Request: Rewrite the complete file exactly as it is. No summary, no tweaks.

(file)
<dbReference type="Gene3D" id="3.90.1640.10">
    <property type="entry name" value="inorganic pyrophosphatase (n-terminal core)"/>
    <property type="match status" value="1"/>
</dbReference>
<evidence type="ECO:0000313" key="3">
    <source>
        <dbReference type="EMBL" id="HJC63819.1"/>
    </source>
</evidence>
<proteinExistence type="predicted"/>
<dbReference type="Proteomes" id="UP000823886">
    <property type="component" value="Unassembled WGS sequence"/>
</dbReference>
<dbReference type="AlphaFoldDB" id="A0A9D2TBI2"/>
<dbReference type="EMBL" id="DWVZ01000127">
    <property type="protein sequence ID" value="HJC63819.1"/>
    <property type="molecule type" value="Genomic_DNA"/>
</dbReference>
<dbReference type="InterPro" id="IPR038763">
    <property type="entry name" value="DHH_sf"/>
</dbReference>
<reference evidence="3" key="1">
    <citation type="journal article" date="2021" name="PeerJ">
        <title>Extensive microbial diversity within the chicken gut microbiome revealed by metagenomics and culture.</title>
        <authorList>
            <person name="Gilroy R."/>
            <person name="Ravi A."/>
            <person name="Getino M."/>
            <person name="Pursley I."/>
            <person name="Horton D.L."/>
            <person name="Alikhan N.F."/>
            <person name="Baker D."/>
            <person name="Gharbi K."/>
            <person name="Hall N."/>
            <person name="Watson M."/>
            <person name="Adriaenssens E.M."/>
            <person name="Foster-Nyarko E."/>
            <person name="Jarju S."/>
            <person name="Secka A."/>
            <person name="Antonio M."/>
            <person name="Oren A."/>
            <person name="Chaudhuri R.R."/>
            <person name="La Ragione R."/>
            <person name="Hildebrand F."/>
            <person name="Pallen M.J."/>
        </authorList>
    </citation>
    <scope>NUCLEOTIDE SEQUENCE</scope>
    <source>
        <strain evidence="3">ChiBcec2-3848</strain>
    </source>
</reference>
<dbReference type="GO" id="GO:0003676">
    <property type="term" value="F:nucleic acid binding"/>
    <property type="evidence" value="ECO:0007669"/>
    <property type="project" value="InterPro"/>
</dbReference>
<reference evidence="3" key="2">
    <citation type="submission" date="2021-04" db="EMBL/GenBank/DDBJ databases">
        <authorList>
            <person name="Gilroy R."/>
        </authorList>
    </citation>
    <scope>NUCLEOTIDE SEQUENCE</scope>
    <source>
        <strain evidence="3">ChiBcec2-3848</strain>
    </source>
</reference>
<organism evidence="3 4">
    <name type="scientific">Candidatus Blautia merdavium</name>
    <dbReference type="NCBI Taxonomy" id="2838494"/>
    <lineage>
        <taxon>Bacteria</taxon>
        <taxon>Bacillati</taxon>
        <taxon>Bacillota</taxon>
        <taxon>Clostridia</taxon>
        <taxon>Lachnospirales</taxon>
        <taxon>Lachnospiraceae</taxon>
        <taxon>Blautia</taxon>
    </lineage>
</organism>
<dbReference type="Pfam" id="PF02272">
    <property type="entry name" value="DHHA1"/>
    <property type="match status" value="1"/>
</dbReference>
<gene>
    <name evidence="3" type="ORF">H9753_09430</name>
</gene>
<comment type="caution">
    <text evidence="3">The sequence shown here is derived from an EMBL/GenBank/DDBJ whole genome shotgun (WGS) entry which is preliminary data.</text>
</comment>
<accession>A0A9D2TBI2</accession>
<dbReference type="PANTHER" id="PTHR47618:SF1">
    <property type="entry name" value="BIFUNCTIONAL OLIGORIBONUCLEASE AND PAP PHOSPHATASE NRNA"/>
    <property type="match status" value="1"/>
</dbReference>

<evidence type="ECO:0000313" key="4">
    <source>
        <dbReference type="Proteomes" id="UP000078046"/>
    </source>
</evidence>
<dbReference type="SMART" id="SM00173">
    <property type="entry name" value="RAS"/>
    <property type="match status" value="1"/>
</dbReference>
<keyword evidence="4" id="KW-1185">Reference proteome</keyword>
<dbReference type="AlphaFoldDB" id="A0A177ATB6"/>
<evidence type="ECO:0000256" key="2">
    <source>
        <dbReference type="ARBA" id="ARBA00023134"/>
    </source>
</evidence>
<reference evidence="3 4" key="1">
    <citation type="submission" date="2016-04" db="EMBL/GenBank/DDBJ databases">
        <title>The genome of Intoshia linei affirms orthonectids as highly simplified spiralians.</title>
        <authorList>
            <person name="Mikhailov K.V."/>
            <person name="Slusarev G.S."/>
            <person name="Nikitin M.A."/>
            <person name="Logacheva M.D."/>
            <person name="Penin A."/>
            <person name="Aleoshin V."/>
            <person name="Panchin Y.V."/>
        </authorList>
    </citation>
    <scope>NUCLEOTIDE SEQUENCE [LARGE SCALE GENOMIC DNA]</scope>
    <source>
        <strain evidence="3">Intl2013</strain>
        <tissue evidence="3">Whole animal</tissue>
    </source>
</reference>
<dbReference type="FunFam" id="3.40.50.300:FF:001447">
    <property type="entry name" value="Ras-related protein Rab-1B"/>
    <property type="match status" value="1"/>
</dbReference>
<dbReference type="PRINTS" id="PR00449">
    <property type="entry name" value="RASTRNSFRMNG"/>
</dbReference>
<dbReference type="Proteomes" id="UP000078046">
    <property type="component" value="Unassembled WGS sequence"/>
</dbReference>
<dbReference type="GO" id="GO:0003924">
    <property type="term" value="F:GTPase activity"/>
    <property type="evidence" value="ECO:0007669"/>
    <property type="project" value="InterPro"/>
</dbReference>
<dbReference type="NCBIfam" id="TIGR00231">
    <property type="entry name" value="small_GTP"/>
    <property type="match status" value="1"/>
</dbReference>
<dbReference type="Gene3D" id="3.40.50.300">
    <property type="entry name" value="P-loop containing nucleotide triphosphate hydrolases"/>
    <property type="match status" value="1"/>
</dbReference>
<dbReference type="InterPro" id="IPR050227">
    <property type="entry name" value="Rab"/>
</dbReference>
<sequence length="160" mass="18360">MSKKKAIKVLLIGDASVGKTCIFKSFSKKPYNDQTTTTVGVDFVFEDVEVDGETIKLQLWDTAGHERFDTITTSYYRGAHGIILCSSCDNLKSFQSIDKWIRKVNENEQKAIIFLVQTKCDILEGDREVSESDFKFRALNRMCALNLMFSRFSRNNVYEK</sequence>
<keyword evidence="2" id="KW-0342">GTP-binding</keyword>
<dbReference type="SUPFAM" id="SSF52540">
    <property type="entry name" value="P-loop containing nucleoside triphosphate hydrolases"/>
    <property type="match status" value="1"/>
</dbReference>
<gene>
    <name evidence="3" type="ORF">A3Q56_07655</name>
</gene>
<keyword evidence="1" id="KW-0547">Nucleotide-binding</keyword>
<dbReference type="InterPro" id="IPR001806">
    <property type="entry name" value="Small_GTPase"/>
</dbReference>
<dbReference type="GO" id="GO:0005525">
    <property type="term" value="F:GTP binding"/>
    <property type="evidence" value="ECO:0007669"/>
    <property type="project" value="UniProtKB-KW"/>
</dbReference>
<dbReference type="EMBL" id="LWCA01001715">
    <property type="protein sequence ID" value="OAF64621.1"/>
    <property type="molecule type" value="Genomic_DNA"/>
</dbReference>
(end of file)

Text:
<dbReference type="Gene3D" id="3.90.1640.10">
    <property type="entry name" value="inorganic pyrophosphatase (n-terminal core)"/>
    <property type="match status" value="1"/>
</dbReference>
<evidence type="ECO:0000313" key="3">
    <source>
        <dbReference type="EMBL" id="HJC63819.1"/>
    </source>
</evidence>
<proteinExistence type="predicted"/>
<dbReference type="Proteomes" id="UP000823886">
    <property type="component" value="Unassembled WGS sequence"/>
</dbReference>
<dbReference type="AlphaFoldDB" id="A0A9D2TBI2"/>
<dbReference type="EMBL" id="DWVZ01000127">
    <property type="protein sequence ID" value="HJC63819.1"/>
    <property type="molecule type" value="Genomic_DNA"/>
</dbReference>
<dbReference type="InterPro" id="IPR038763">
    <property type="entry name" value="DHH_sf"/>
</dbReference>
<reference evidence="3" key="1">
    <citation type="journal article" date="2021" name="PeerJ">
        <title>Extensive microbial diversity within the chicken gut microbiome revealed by metagenomics and culture.</title>
        <authorList>
            <person name="Gilroy R."/>
            <person name="Ravi A."/>
            <person name="Getino M."/>
            <person name="Pursley I."/>
            <person name="Horton D.L."/>
            <person name="Alikhan N.F."/>
            <person name="Baker D."/>
            <person name="Gharbi K."/>
            <person name="Hall N."/>
            <person name="Watson M."/>
            <person name="Adriaenssens E.M."/>
            <person name="Foster-Nyarko E."/>
            <person name="Jarju S."/>
            <person name="Secka A."/>
            <person name="Antonio M."/>
            <person name="Oren A."/>
            <person name="Chaudhuri R.R."/>
            <person name="La Ragione R."/>
            <person name="Hildebrand F."/>
            <person name="Pallen M.J."/>
        </authorList>
    </citation>
    <scope>NUCLEOTIDE SEQUENCE</scope>
    <source>
        <strain evidence="3">ChiBcec2-3848</strain>
    </source>
</reference>
<dbReference type="GO" id="GO:0003676">
    <property type="term" value="F:nucleic acid binding"/>
    <property type="evidence" value="ECO:0007669"/>
    <property type="project" value="InterPro"/>
</dbReference>
<reference evidence="3" key="2">
    <citation type="submission" date="2021-04" db="EMBL/GenBank/DDBJ databases">
        <authorList>
            <person name="Gilroy R."/>
        </authorList>
    </citation>
    <scope>NUCLEOTIDE SEQUENCE</scope>
    <source>
        <strain evidence="3">ChiBcec2-3848</strain>
    </source>
</reference>
<organism evidence="3 4">
    <name type="scientific">Candidatus Blautia merdavium</name>
    <dbReference type="NCBI Taxonomy" id="2838494"/>
    <lineage>
        <taxon>Bacteria</taxon>
        <taxon>Bacillati</taxon>
        <taxon>Bacillota</taxon>
        <taxon>Clostridia</taxon>
        <taxon>Lachnospirales</taxon>
        <taxon>Lachnospiraceae</taxon>
        <taxon>Blautia</taxon>
    </lineage>
</organism>
<dbReference type="Pfam" id="PF02272">
    <property type="entry name" value="DHHA1"/>
    <property type="match status" value="1"/>
</dbReference>
<gene>
    <name evidence="3" type="ORF">H9753_09430</name>
</gene>
<comment type="caution">
    <text evidence="3">The sequence shown here is derived from an EMBL/GenBank/DDBJ whole genome shotgun (WGS) entry which is preliminary data.</text>
</comment>
<accession>A0A9D2TBI2</accession>
<dbReference type="PANTHER" id="PTHR47618:SF1">
    <property type="entry name" value="BIFUNCTIONAL OLIGORIBONUCLEASE AND PAP PHOSPHATASE NRNA"/>
    <property type="match status" value="1"/>
</dbReference>

<evidence type="ECO:0000313" key="4">
    <source>
        <dbReference type="Proteomes" id="UP000078046"/>
    </source>
</evidence>
<dbReference type="SMART" id="SM00173">
    <property type="entry name" value="RAS"/>
    <property type="match status" value="1"/>
</dbReference>
<keyword evidence="4" id="KW-1185">Reference proteome</keyword>
<dbReference type="AlphaFoldDB" id="A0A177ATB6"/>
<evidence type="ECO:0000256" key="2">
    <source>
        <dbReference type="ARBA" id="ARBA00023134"/>
    </source>
</evidence>
<reference evidence="3 4" key="1">
    <citation type="submission" date="2016-04" db="EMBL/GenBank/DDBJ databases">
        <title>The genome of Intoshia linei affirms orthonectids as highly simplified spiralians.</title>
        <authorList>
            <person name="Mikhailov K.V."/>
            <person name="Slusarev G.S."/>
            <person name="Nikitin M.A."/>
            <person name="Logacheva M.D."/>
            <person name="Penin A."/>
            <person name="Aleoshin V."/>
            <person name="Panchin Y.V."/>
        </authorList>
    </citation>
    <scope>NUCLEOTIDE SEQUENCE [LARGE SCALE GENOMIC DNA]</scope>
    <source>
        <strain evidence="3">Intl2013</strain>
        <tissue evidence="3">Whole animal</tissue>
    </source>
</reference>
<dbReference type="FunFam" id="3.40.50.300:FF:001447">
    <property type="entry name" value="Ras-related protein Rab-1B"/>
    <property type="match status" value="1"/>
</dbReference>
<dbReference type="PRINTS" id="PR00449">
    <property type="entry name" value="RASTRNSFRMNG"/>
</dbReference>
<dbReference type="Proteomes" id="UP000078046">
    <property type="component" value="Unassembled WGS sequence"/>
</dbReference>
<dbReference type="GO" id="GO:0003924">
    <property type="term" value="F:GTPase activity"/>
    <property type="evidence" value="ECO:0007669"/>
    <property type="project" value="InterPro"/>
</dbReference>
<dbReference type="NCBIfam" id="TIGR00231">
    <property type="entry name" value="small_GTP"/>
    <property type="match status" value="1"/>
</dbReference>
<dbReference type="Gene3D" id="3.40.50.300">
    <property type="entry name" value="P-loop containing nucleotide triphosphate hydrolases"/>
    <property type="match status" value="1"/>
</dbReference>
<dbReference type="InterPro" id="IPR050227">
    <property type="entry name" value="Rab"/>
</dbReference>
<sequence length="160" mass="18360">MSKKKAIKVLLIGDASVGKTCIFKSFSKKPYNDQTTTTVGVDFVFEDVEVDGETIKLQLWDTAGHERFDTITTSYYRGAHGIILCSSCDNLKSFQSIDKWIRKVNENEQKAIIFLVQTKCDILEGDREVSESDFKFRALNRMCALNLMFSRFSRNNVYEK</sequence>
<keyword evidence="2" id="KW-0342">GTP-binding</keyword>
<dbReference type="SUPFAM" id="SSF52540">
    <property type="entry name" value="P-loop containing nucleoside triphosphate hydrolases"/>
    <property type="match status" value="1"/>
</dbReference>
<gene>
    <name evidence="3" type="ORF">A3Q56_07655</name>
</gene>
<keyword evidence="1" id="KW-0547">Nucleotide-binding</keyword>
<dbReference type="InterPro" id="IPR001806">
    <property type="entry name" value="Small_GTPase"/>
</dbReference>
<dbReference type="GO" id="GO:0005525">
    <property type="term" value="F:GTP binding"/>
    <property type="evidence" value="ECO:0007669"/>
    <property type="project" value="UniProtKB-KW"/>
</dbReference>
<dbReference type="EMBL" id="LWCA01001715">
    <property type="protein sequence ID" value="OAF64621.1"/>
    <property type="molecule type" value="Genomic_DNA"/>
</dbReference>